source /opt/wagtail/.venv/bin/activate


exec /opt/wagtail/.venv/bin/gunicorn ${DJANGO_WSGI_MODULE}:application \
  --name $NAME \
  --workers $WORKERS \
  --user=$USER \
  --group=$GROUP \
  --bind=$BIND \
  --log-level=$LOGLEVEL \

Make the file executable.

$ chmod +x ~/gunicorn_start

Make the run directory to store the unix socket file.

$ mkdir ~/run

Set the permissions on the new directory.

$ chmod 755 ~/run

Now exit out of the wagtail user so we can setup the systemd gunicorn service.

First create the systemd service file using your favorite editor.

$ sudo vim /etc/systemd/system/gunicorn.service

Add the following to the file:

Description=gunicorn daemon



Start the gunicorn service and enable the service to start on boot.

$ sudo systemctl start gunicorn
$ sudo systemctl enable gunicorn

Configuring Nginx

Lets get SELinux squared away before we start on configuring Nginx. We need to install the SELinux utilities.

$ sudo dnf install policycoreutils-python-utils -y

Now we add httpd_t to the permissive domains in SELinux.

$ sudo semanage permissive -a httpd_t

While we're allowing things to happen on our server lets also allow both http and https through the server firewall.

$ sudo firewall-cmd --zone=public --permanent --add-service=http
$ sudo firewall-cmd --zone=public --permanent --add-service=https

Change into the Nginx conf.d directory.

$ cd /etc/nginx/conf.d/

Once again, using your favorite editor create a config file for Nginx.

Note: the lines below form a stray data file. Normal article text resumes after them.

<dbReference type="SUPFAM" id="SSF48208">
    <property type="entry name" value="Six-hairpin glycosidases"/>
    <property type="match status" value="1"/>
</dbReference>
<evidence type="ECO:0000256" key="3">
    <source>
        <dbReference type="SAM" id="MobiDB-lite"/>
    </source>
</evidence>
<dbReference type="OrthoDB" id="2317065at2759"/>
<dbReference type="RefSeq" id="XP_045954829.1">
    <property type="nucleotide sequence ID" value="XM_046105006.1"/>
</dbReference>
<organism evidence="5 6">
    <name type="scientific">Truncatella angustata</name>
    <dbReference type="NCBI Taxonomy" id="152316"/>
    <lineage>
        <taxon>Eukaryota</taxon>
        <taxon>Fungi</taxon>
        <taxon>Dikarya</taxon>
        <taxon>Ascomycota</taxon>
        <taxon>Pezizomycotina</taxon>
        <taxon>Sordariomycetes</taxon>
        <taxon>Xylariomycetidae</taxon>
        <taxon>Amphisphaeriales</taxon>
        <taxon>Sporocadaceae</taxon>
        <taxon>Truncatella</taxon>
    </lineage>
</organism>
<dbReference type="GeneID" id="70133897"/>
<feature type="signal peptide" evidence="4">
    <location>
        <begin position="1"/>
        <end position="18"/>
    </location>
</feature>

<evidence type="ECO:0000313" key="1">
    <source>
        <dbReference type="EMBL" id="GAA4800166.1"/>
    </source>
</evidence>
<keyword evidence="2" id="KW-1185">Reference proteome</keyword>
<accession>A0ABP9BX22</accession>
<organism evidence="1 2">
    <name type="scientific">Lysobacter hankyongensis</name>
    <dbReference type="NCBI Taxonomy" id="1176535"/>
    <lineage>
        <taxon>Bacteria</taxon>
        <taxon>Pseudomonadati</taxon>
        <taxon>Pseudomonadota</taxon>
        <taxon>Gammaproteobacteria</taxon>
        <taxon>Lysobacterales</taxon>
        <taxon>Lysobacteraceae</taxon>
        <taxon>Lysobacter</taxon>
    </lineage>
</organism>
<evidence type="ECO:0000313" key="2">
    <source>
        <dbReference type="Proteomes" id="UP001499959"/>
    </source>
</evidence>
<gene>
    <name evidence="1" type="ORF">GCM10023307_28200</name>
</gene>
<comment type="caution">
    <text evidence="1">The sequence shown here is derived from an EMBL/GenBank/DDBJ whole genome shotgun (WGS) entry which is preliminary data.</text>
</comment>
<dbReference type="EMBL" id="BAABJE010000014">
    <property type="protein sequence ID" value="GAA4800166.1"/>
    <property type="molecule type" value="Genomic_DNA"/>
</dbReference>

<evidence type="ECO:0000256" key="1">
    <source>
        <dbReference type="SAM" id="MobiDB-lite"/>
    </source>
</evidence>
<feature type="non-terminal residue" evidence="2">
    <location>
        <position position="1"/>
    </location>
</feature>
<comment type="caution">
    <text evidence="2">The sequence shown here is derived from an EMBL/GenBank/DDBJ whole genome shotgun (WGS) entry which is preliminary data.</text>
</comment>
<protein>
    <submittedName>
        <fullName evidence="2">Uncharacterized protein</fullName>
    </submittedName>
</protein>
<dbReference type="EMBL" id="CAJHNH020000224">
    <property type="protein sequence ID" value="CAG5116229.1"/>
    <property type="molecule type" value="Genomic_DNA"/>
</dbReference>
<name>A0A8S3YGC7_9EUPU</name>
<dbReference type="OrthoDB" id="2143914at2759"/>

$ sudo vim wagtail.conf

Add this into the file:

upstream app_server {
    server unix:/opt/wagtail/run/gunicorn.sock fail_timeout=0;

server {
    listen 80;
    #listen [::]:80; # <- Uncomment this if you also have AAAA DNS record for IPV6.
    server_name IP_ADDRESS_OR_DOMAIN_NAME;  # <- insert here the ip address/domain name

    keepalive_timeout 5;
    client_max_body_size 4G;

    access_log /opt/wagtail/logs/nginx-access.log;
    error_log /opt/wagtail/logs/nginx-error.log;

    location /static/ {
        autoindex on;
        alias /opt/wagtail/hello/static/;

    location /media/ {
        alias /opt/wagtail/hello/media/;

    location / {
        try_files $uri @proxy_to_app;

    location @proxy_to_app {
        proxy_set_header X-Forwarded-For $proxy_add_x_forwarded_for;
        proxy_set_header Host $http_host;
        proxy_redirect off;
        proxy_pass http://app_server;

Test your Nginx configuration.

$ sudo nginx -t

Start the service and enable it on boot.

$ sudo systemctl start nginx
$ sudo systemctl enable nginx

Reboot the server.

$ sudo reboot

That's it!

You should now have a functional Wagtail site deployed.

Next I'd recommend configuring your webserver with an SSL certificate. Let's Encrypt is a good, free option.